Young students pose in front of activity bin.

The U.S. Department of Education’s Child Care Access Means Parents in School program awarded UMSL a four-year, $1.8 million grant, which the university will use to support low-income student parents on campus and to expand their access to high-quality child care. (Photo by August Jennewein)

In recent years, student parents have become an increasingly represented cohort on the University of Missouri–St. Louis campus, and the university is deepening its commitment to them through a new grant from the U.S. Department of Education.

The Child Care Access Means Parents in School program awarded UMSL a $1.8 million grant, which it will use to support low-income, Pell Grant-eligible student parents on campus and to expand their access to high-quality child care. The grant was awarded this month and will run until 2027. Programming related to the grant will begin in the spring semester. The award was part of more than $13 million that went to 34 institutions across the country.

Robin Kimberlin, director in the Division of Student Affairs, and Lynn Navin, assistant teaching professor in the College of Education, collaborated on the grant proposal. The pair previously worked together to secure a $528,000 CCAMPIS grant in 2018. They also submitted a proposal to the program last summer after the previous grant ran its course. That proposal was rejected, but it opened the door for significantly more funding this year.

“Last summer we wrote it and did not get awarded, so we were pretty devastated,” Kimberlin said. “But I think things all happen for a reason because the opportunity this year was much larger – almost double.”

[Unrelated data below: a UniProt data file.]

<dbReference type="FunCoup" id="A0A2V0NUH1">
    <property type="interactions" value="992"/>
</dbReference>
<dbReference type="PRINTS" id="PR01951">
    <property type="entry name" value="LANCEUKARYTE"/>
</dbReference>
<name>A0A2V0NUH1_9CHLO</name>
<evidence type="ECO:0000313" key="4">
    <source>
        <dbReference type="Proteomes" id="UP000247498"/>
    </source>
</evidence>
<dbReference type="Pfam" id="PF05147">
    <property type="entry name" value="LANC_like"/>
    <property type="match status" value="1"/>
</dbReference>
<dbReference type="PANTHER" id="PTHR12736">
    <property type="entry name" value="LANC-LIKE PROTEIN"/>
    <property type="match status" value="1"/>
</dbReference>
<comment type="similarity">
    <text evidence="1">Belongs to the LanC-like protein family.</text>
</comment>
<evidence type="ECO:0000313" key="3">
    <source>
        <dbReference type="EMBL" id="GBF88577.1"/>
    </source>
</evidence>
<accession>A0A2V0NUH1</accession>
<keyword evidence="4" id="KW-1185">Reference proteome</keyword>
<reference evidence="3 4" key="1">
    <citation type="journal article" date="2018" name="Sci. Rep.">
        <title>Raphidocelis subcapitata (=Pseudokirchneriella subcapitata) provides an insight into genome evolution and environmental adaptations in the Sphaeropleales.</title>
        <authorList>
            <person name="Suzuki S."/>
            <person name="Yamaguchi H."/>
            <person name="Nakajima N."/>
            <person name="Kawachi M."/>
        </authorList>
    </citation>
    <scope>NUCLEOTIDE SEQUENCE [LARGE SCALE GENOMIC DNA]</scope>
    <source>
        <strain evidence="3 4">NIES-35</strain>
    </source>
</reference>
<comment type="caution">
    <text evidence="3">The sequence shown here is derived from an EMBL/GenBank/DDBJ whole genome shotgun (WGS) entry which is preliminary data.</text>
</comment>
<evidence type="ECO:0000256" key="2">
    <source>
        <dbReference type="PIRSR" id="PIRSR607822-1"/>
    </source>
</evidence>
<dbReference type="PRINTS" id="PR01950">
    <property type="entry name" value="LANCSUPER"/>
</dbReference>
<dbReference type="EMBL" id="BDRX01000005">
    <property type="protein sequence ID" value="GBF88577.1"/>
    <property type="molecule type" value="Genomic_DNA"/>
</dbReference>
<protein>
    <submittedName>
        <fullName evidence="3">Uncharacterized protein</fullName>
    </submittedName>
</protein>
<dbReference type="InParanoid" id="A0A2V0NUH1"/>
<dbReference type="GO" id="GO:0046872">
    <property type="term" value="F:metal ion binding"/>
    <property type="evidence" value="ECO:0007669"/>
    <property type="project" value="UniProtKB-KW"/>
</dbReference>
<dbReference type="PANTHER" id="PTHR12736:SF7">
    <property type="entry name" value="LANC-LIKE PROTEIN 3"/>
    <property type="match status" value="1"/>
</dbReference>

Navin said UMSL has been a recipient of the CCAMPIS grant before 2018 as well, in 1999 and 2005. In those previous iterations, the grants provided low-income student parents subsidies to enroll their children at the University Child Development Center, which has since closed.

Lynn Navin and Robin Kimberlin sit at table.

Lynn Navin, assistant teaching professor in the College of Education, and Robin Kimberlin, director in the Division of Student Affairs, collaborated on the grant. The pair previously worked to secure a CCAMPIS grant in 2018. However, they said this grant proposal is more ambitious and holistic than previous years  (Photo by Derik Holtmann)

The bulk of the funding from the latest grant will go toward child care subsidies for accredited, licensed centers near student parents’ homes or work places. Kimberlin noted that child care costs are often unmanageable even for two full-time working adults and those costs are especially burdensome to student parents trying to work toward their degrees.

“By providing child care – that’s the majority of our funding and focus of the grant – you can retain and graduate those individuals,” she said. “The shift in their life that can happen is profound.”

Kimberlin and Navin added that most of UMSL’s more than 1,000 student parents are women, which creates an additional equity issue.

“There’s tons of research that says access to affordable child care is so critical to women, especially low-income, minority women,” Navin said.